As I travel from Buenos Aires to Santiago in the coming weeks I'll be on my feet much of the time, and so I am working to minimize the size and weight of my luggage. Today I packed the bare essentials, which took two bags. Yet while neither is full, I am re-examining the essentials to see if maybe they aren't essential after all.
I can see me, at the end of a long hot day, walking from the bus station in search of the hotel, in a country where I don't speak the language. When I doing this I'll value feel every pound I left behind.
The left one in the picture, an old Jansport backpack, has been to Peru and a few times to Europe. It contains clothes and books. The right is new REI carry on with toiletries and electronics. Most of the weight is from the two guidebooks (Argentina and Chile), novel, D800E, 24-120, 10.5, 35, and 50. I think I might get a tablet before my next trip so I can ditch the books.
If I ditched the camera (or switched to a mirror-less) I could get it all in one carry on bag. But I'm not ready to give up the dslr; I've yet to read a review of a mirrorless body that left me tempted.
Back to packing. The hardest decision, harder than choosing a lens, is choosing the one novel that gets to accompany me. (I'm madly readfing the last 150 pages of Anna Karenina which is too, too big to carry.) The novel must be a small old paperback, of course. I've narrowed the choice down to Sense and Sensibility, Great Expectations, or In Patagonia.
Paris is always a good idea. Audrey Hepburn
Should one avoid a place because it's associated with violence? And if if so, what's left? But before I look for those places that are left I've decided to revisit places I've been. (And note that I'm jumping over lots of history; this isn't comprehensive, just what comes to mind.)
I'll start with the most recent place, Bali. It's had a bombing or two recently, then prior to that battles between pro- and anti- communists, and then before that were occupations by the Japanese and before that the Dutch.
Spain. I passed through Madrid's Atocha station several times, a bomb target not long ago. I marveled at Picasso's Guernica (the fascist Franco) and read about the Inquisition.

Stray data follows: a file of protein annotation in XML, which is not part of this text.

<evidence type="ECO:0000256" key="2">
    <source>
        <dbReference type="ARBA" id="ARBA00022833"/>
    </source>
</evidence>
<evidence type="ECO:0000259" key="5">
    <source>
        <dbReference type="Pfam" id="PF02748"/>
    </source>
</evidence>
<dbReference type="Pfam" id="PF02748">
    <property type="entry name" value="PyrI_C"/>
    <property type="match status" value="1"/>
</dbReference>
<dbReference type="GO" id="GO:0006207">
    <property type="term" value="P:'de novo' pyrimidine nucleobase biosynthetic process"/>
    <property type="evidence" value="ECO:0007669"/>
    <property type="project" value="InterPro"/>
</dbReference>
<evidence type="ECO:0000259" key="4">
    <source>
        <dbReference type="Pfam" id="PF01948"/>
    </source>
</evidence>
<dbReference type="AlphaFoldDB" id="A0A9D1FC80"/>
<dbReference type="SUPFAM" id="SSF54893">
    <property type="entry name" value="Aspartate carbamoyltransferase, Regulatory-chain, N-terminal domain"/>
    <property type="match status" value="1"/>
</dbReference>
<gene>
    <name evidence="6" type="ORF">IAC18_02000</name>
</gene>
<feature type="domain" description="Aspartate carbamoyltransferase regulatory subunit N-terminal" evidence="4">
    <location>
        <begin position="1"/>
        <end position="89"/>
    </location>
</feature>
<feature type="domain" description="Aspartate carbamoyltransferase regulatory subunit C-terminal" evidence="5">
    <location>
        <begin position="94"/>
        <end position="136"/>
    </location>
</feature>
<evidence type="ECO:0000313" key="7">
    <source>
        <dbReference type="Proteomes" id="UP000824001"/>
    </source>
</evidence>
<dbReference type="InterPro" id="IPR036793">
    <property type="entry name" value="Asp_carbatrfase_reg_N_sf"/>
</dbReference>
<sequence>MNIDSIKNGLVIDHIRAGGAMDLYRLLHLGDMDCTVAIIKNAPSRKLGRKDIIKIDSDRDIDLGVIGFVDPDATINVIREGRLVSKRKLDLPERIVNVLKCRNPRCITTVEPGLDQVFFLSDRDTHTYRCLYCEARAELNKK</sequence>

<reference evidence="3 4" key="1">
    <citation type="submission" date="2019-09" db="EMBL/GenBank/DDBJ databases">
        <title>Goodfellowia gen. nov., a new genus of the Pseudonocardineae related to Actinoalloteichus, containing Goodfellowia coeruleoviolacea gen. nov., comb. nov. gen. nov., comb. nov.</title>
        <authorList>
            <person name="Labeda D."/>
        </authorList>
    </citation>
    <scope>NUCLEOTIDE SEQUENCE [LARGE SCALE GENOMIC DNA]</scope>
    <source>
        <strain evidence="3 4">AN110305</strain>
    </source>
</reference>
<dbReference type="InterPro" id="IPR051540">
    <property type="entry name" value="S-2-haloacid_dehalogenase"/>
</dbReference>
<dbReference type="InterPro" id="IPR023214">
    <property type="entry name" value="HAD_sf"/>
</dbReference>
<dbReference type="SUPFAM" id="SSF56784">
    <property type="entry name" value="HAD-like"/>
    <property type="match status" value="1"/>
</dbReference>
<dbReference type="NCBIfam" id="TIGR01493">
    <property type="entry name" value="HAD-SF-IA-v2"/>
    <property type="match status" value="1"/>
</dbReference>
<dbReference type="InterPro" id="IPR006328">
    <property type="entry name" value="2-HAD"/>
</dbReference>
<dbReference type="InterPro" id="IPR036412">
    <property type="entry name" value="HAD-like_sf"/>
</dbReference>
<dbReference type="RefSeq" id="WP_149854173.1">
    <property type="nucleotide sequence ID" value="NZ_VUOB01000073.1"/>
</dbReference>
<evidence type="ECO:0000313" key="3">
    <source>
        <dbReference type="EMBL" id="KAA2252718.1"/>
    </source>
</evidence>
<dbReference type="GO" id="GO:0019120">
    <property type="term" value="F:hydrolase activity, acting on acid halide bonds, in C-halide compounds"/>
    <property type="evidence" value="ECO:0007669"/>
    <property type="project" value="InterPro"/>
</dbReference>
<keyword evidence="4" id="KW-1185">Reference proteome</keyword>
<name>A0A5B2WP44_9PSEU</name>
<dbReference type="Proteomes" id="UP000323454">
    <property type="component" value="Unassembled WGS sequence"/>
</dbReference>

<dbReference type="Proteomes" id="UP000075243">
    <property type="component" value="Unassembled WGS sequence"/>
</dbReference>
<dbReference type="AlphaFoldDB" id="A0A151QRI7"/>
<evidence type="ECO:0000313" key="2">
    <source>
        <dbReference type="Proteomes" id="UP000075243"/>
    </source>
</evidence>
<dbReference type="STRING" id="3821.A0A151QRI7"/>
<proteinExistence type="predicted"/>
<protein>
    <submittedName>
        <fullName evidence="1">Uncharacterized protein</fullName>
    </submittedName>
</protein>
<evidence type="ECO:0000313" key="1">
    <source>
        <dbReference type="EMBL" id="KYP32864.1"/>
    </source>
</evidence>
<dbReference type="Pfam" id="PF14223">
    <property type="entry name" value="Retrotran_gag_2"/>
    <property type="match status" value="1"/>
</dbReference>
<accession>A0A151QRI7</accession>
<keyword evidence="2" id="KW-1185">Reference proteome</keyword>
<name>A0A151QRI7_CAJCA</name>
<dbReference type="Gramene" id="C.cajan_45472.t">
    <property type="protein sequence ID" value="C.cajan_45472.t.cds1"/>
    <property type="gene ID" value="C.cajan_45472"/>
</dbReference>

I've ridden London's underground, which has been bombed. I've also been to Paris, Istanbul, and Nice, all sites of recent attacks. Of course there are reminders of the Nazis in much of Europe and of communist occupations in the east, such as Prague. And while in South America I saw monuments to the disappeared in Argentina and Chile. The list of places with a violent history just goes on and on.
As to the US, I lived in Boston (marathon bomber), Madison (UW bomber), and traveled to NYC (9/11) and DC (ditto).
And I can't forget Texas. Netflix recently reminded me of this act of violence when they dropped a movie about my high school friend Garth, his mom Madalyn, and his sister Robin. It's their story, most of it is in Austin, and it ends with their murders.
Also in Austin, but going back a bit, on 1 August 1966 I was with my family driving to the university when we found ourselves a mere car length from people crouching in fear of Charles Whitman's bullets raining down from the tower above. (We were shielded by a building.) A mass murder that dominated headlines at the time but now seems rather ho hum.
And, still in Texas, there was 22 November, 1963. My father was on his way home, stuck in Dallas traffic. A cool fall day, he had his windows down when he heard the distinct sounds of gunshots echo through downtown.
I'm thinking I shouldn't worry.